One of the biggest game-changers in the accountancy profession is the emergent use of cloud accounting, which allows businesses to improve and streamline their operations and accountants to move into a more advisory role.
While the use of the cloud by businesses is increasingly pervasive, some clients may still be apprehensive about making the switch. As an accountant, these are the steps you should take to get your clients cloud ready.
Step 1 – Communicate the benefits of the cloud
According to BlueHub, businesses using cloud technology grow 26% faster and see 21% higher profits than businesses that don’t. Furthermore, more than 80% of businesses have saved money by implementing cloud software.
The benefits of switching to the cloud are abundant, so make sure you have clearly communicated these with your client.
Some of the key benefits for clients include:
- Ability to check accounts and do payroll using any device with an internet connection
- Access up to date information
- Improve efficiency and accuracy by automating labour-intensive tasks
- Reliable storage systems with no danger of missing or lost files
- Easier collaboration between colleagues, as well as your accountant
Step 2 – Profile your clients
Not all clients are the same, and each one is likely to require a tailored approach. First, profile your clients – are they tech savvy, tech curious, or tech cautious?
Your tech savvy clients will already be using the latest apps and gadgets and ready for a relatively seamless transition to the cloud. They may even approach you first about switching to cloud accounting.
Your tech curious clients may seek out guidance wanting to improve their operations and be more involved with their business accounting. It may be best to start them out using an expenses and invoices app until they are comfortable with the processes.
Your tech cautious clients are likely to be paper-based and unfamiliar with online banking or social media. You may choose to leave them out of your first iteration, and come back to them later.
Step 3 – Tailor your approach
Once you have profiled your clients, the next step is figuring out what approach to cloud conversion will best suit them, and identify the level of training and guidance they will require. Help all clients visualise a clear path in the transition process. It is important to have an onboarding plan and to stick to it. Make sure to suppoty the process by communicating fiscal and operational incentives.
According to research from Cloud Industry Forum (CIF), 88% of businesses have already adopted cloud services in some form as of March 2017, and 67% of companies expect to increase their use of cloud services by March 2018.
This means that a large portion of your clients may fit the tech savvy profile and already be ready to switch to cloud accounting with the right guidance.
For these clients, involve them in decision-making and ask for their opinions. You should begin delegating tasks, allowing them to become comfortable with the software, but frequently check for understanding.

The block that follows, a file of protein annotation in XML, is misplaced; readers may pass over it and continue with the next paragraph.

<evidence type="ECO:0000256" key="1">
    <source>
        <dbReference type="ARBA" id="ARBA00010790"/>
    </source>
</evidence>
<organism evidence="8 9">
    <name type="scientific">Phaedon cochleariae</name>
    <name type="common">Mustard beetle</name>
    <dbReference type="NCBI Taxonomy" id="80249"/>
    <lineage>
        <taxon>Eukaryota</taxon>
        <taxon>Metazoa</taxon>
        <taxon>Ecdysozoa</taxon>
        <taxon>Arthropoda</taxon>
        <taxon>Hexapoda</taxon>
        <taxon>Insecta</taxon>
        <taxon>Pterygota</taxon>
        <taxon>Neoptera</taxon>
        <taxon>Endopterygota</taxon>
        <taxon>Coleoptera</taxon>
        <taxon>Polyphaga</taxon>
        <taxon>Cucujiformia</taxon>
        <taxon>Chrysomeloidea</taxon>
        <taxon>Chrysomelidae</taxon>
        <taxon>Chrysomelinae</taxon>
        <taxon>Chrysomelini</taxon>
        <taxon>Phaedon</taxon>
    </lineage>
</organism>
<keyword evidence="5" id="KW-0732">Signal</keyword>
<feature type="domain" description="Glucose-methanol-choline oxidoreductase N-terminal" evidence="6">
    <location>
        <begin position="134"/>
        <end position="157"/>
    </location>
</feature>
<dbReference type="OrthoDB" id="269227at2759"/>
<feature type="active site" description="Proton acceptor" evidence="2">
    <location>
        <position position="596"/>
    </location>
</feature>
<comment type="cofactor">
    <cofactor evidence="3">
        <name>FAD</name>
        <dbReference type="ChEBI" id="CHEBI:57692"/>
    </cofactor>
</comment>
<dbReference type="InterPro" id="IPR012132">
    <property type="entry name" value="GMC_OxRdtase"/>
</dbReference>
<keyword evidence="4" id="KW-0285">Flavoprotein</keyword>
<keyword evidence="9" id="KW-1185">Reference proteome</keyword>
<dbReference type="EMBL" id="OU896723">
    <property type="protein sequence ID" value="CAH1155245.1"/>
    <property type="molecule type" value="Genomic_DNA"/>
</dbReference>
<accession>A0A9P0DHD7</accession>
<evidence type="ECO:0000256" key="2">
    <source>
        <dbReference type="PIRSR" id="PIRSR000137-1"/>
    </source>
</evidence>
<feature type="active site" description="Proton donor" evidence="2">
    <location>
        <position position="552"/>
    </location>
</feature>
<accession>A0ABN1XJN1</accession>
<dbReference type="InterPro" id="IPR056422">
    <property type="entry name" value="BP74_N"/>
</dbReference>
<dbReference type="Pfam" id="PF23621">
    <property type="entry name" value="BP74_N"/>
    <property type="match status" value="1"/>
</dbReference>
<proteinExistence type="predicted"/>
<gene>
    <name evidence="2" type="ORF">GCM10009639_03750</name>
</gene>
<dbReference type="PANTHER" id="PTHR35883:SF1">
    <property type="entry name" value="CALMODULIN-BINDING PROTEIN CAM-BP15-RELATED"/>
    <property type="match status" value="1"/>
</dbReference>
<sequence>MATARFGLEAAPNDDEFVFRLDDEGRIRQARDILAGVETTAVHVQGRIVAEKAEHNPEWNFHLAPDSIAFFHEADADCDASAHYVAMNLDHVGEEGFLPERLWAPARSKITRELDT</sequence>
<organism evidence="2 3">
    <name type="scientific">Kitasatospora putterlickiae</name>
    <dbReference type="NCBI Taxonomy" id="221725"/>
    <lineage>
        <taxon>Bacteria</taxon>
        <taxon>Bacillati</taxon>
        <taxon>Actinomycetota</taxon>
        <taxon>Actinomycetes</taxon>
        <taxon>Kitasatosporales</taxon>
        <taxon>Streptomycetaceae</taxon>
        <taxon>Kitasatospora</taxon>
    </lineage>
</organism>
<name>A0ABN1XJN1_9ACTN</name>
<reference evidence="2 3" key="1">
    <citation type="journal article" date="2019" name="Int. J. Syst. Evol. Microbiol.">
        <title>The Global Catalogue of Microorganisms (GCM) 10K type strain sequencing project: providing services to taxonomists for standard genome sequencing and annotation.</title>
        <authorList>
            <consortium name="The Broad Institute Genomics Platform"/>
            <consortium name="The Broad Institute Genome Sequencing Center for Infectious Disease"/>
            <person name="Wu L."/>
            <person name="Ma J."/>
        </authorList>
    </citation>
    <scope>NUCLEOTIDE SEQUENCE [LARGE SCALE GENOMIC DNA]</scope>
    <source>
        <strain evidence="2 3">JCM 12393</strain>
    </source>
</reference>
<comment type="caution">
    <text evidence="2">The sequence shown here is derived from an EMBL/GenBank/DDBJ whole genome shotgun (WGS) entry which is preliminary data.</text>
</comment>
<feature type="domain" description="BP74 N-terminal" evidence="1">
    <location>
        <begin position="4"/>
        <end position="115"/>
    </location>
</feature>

For tech curious clients, start by clearly outlining expected outcomes and limitations of time and budget. Guide them through the process, working with them to define methods that suit them, and provide appropriate training.
For tech cautious clients, it may be best to postpone transferring them to the cloud until you have done so for your other clients. For the time being, clearly communicate the benefits in making the switch, and understand how to best incentivise them in the future.
Tech cautious clients will require the most support and may delay cloud adoption as far as possible. During the process of adopting the cloud, they are likely to swing between enthusiasm and pessimism as they progress and encounter hurdles. The key is patience, appropriate training, and structured guidance.
There are several inhibitors to the adoption of cloud technology. Many individuals may feel trepidation over the daunting task of learning how to use new software and entrusting unfamiliar technology with such crucial operational tasks.
According to CIF, 70% of businesses cited concerns about data security and 61% about data privacy about moving to the cloud. While cybersecurity is a legitimate concern in the digital age, CIF also reports that 99% of respondents have never experienced a data breach, making these concerns unfounded.
Accountex predicts that by the end of the year over 90% of small and medium-sized businesses will be using cloud accounting software, making the switch a question of when, not if.
Embracing cloud technology can revolutionise the way a business works – from facilitating remote working and improving accuracy to boosting efficiency. With benefits abound, all a client needs is the right adviser to help them make the switch to cloud accounting and embrace the digital revolution.
Find out how Sage can support you in getting your clients ready for the cloud by downloading this guide the cloud.
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